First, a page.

The United States has enough uranium to power the country for 100 years but lacks the nuclear fuel enrichment capacity to become self-reliant. As a result, the nation is dangerously reliant on Russian nuclear energy supply chains to keep the lights on. This is problematic on several levels. Not only does it undercut and water down the West’s energy sanctions on Russia to condemn the ongoing war in Ukraine, it also severely compromises the United States’ energy security.
The United States is reliant on nuclear energy for nearly a fifth of the national energy mix (18.2%, according to the Energy Information Agency). In fact, the U.S. is the largest nuclear energy producer in the world, accounting for a whopping 30% of global production. But while the United States is first in the world in terms of nuclear energy production, it’s far from first place in terms of uranium enrichment capacity to produce nuclear fuel. That distinction belongs to Russia. Indeed, almost 50% of the world’s uranium enrichment is conducted by Russian state-operated nuclear energy firm Rosatom.
Companies in the United States sent nearly $1 billion to Russian state-operated nuclear energy firm Rosatom in 2022 alone, according to the Royal United Services Institute in London. That’s a serious chunk of change for an economy that the West is supposedly trying to choke off. “That’s money that’s going right into the defense complex in Russia,” Scott Melbye, executive vice president of uranium miner Uranium Energy and president of the Uranium Producers of America, was quoted by the Wall Street Journal earlier this year. “We’re funding both sides of the war.”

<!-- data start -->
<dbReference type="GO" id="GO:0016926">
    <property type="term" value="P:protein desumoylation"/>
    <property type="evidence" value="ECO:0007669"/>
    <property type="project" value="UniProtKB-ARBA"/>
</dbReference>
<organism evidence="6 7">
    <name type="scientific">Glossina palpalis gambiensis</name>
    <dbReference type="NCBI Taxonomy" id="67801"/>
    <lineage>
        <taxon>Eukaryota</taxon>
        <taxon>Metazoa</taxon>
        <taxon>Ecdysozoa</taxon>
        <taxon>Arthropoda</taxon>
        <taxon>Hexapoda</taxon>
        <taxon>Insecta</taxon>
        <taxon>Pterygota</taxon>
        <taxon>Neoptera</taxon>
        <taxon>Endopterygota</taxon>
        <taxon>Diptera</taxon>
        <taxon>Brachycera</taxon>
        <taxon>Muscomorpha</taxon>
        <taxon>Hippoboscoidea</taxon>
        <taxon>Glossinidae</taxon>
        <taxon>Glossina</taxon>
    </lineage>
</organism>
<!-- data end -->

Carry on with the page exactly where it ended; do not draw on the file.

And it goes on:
In fact, throughout the entire energy sanctions timeline following the illegal invasion of Ukraine in February of last year, the Russian nuclear sector has never stopped raking in export revenue. While sanctions from the United States, the European Union, and their political allies have cost the Kremlin tens of billions of dollars in lost revenues, their ongoing reliance on Russian nuclear energy supply chains represents a critical weak spot in the offensive.
And that weak spot may not be patched up all that quickly, as Rosatom's services will be extremely difficult to replace. Other suppliers are extremely limited and have much smaller enrichment capacities. What’s more, Russia is well positioned to make itself even more essential to the sector as Rosatom subsidiary Tenex is the only company on planet Earth providing commercial sales of Haleu – a high-assay low-enriched uranium that could be a key fuel source for small modular reactors, a new technology which many think will soon be the new industry standard.
Russia doesn’t only control global enriched uranium supply chains, it’s also a key source of funding for new nuclear facilities. Nearly one in five nuclear power plants in the world are either in Russia or are built by Russia. And Rosatom’s influence is still growing around the world, especially as Russia continues to push into emerging economies that could not otherwise afford to build up their own nuclear sectors – a massively expensive pursuit.
Reducing reliance on Russia for nuclear fuel has become an increasingly important political priority in the United States. Kathryn Huff, assistant secretary for nuclear energy for the Biden administration, told the Financial Times it was “gravely concerning” that Russia for a fifth of its nuclear fuel. The Biden administration has reportedly appealed to Congress for $2.16 billion to fund incentives for domestic companies to ramp up their uranium enrichment and conversion capacities.
“It’s really critical that we get off of our dependence, especially from Russia,” Huff went on to say. “Without action Russia will continue to hold on to this market . . . this is really important for national security, for climate, for our energy independence.”
By Haley Zaremba for Oilprice.com
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